Sugars for the development of more effective protein therapeutics
Small molecule sugar analogues can also be used as inhibitors for the development of more effective biosimilars and biobetters, including therapeutic antibodies, viral vectors, and enzyme replacement therapies. Glycans, unlike proteins and nucleic acids, are not synthesized using a template strand. Using small molecule inhibitors as glycosylation modifiers can be a powerful strategy in altering the glycan presentation on proteins or cells. By selectively targeting enzymes responsible for adding or removing specific sugars from the glycan, these inhibitors enable the production of tailored glycans with precision and ease.
We have developed robust process chemistry around the scale-up and cGMP manufacture of a line of glycosylation modifiers including Kifunensine, 2-Fluorofucose (2-FF), 3-Fluorosialic acid, and an array of imminosugar inhibitors: Deoxynojirimycin (DNJ), Deoxymannojirimycin (DMJ), Deoxygalactonojirimycin (DGJ), and Deoxyfuconojirimycin (DFJ). Moreover, our synthetic expertise positions our organization to make a wide range of proprietary derivatives of these compounds.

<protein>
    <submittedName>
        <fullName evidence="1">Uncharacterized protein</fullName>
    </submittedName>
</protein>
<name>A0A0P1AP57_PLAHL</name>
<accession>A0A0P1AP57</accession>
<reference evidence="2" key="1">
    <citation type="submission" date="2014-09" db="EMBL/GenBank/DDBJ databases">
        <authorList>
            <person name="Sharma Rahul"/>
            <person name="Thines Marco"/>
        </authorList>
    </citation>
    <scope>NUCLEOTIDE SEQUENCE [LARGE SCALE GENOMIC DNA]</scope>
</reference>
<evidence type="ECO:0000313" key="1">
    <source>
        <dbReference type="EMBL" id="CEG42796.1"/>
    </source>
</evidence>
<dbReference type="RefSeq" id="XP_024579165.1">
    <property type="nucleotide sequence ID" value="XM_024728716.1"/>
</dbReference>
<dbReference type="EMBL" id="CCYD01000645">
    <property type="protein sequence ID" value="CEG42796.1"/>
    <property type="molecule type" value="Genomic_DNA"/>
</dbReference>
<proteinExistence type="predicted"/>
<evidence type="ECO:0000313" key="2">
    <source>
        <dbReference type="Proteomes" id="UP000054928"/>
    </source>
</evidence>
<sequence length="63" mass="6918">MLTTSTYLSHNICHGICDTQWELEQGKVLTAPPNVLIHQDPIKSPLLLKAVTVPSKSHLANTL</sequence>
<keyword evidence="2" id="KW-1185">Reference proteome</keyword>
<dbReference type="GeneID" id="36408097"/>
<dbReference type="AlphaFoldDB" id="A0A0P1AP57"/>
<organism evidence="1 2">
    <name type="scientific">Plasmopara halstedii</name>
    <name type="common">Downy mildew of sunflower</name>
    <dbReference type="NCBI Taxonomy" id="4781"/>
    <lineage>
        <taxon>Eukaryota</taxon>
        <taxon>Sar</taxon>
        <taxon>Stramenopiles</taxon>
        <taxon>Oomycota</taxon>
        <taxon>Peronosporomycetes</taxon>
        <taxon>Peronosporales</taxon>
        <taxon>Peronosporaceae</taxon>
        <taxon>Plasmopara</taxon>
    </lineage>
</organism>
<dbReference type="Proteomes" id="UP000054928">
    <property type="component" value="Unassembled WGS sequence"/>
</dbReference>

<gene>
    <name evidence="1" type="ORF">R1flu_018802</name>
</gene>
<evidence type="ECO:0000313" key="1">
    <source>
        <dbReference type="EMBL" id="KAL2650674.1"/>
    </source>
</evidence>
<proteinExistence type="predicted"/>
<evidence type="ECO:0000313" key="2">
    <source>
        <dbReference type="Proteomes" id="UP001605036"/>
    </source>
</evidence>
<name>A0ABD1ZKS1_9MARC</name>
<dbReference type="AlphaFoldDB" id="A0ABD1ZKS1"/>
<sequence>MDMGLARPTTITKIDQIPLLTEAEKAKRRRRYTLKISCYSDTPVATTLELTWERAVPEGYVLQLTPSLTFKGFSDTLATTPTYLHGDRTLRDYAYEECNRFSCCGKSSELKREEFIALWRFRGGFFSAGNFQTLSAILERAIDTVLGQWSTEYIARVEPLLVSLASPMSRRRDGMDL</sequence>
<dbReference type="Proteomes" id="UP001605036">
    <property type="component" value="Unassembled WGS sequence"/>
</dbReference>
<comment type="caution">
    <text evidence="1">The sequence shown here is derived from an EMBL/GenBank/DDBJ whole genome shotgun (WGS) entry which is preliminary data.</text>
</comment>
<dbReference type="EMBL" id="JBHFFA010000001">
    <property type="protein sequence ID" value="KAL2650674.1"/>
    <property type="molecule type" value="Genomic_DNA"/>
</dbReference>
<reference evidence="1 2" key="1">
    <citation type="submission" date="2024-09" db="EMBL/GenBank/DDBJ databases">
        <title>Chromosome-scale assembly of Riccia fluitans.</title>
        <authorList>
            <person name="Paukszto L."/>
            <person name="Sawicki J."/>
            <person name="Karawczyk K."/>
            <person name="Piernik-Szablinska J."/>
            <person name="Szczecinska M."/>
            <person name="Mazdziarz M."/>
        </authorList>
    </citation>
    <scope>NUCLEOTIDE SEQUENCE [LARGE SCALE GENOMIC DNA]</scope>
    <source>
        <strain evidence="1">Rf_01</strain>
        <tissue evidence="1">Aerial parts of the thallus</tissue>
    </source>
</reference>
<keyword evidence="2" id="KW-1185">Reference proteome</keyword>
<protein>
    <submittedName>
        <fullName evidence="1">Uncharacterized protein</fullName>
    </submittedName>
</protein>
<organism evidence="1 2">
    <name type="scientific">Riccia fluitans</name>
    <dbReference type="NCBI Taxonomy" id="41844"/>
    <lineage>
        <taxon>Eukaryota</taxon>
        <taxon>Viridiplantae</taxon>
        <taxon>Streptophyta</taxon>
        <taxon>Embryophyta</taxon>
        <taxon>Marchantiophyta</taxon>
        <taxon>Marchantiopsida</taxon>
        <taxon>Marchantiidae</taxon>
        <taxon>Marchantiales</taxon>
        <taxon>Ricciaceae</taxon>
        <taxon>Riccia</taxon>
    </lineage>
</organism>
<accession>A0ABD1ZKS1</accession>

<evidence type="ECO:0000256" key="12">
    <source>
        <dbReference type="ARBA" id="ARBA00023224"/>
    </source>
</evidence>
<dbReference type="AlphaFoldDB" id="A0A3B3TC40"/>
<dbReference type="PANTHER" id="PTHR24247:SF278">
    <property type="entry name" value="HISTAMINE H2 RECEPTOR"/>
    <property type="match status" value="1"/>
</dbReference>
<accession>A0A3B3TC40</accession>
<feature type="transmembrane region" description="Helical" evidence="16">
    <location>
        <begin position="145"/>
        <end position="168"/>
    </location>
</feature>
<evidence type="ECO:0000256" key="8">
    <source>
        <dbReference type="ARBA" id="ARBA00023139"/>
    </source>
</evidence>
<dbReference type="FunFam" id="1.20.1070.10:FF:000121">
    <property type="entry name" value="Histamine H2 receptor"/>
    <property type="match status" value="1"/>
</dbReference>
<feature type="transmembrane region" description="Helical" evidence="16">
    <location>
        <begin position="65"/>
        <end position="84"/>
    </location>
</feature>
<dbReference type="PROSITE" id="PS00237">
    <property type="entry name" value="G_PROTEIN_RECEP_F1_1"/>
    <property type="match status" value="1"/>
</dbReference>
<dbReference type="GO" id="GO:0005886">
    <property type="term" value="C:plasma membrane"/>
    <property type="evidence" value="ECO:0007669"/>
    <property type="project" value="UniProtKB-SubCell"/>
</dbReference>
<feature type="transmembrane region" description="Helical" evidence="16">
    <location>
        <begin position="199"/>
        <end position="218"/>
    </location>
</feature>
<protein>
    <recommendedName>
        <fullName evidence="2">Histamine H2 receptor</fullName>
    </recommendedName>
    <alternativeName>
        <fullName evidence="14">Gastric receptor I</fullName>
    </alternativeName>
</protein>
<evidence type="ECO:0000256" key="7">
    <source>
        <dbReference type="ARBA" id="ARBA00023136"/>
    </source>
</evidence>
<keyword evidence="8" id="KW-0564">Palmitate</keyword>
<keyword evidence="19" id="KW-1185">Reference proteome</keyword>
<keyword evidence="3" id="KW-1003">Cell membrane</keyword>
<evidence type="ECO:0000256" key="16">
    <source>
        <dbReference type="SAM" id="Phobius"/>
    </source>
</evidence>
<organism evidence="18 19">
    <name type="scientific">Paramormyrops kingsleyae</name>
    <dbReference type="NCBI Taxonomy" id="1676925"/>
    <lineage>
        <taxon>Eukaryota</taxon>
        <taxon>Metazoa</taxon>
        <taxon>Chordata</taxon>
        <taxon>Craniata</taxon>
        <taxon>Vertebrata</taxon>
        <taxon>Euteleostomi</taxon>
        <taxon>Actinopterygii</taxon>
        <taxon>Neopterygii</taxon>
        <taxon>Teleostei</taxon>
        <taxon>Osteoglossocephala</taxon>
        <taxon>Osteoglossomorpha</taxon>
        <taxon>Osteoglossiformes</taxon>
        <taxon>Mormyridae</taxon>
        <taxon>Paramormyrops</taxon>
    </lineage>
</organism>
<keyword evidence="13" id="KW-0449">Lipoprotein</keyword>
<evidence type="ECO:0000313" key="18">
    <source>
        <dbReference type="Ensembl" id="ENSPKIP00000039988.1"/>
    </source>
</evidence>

If you’re interested in learning more about glycosylation modifiers, we invite you to check out our online catalogue here. You’ll find detailed information on a variety of glycosylation modifiers that can be used to manipulate glycan presentation on proteins or cells.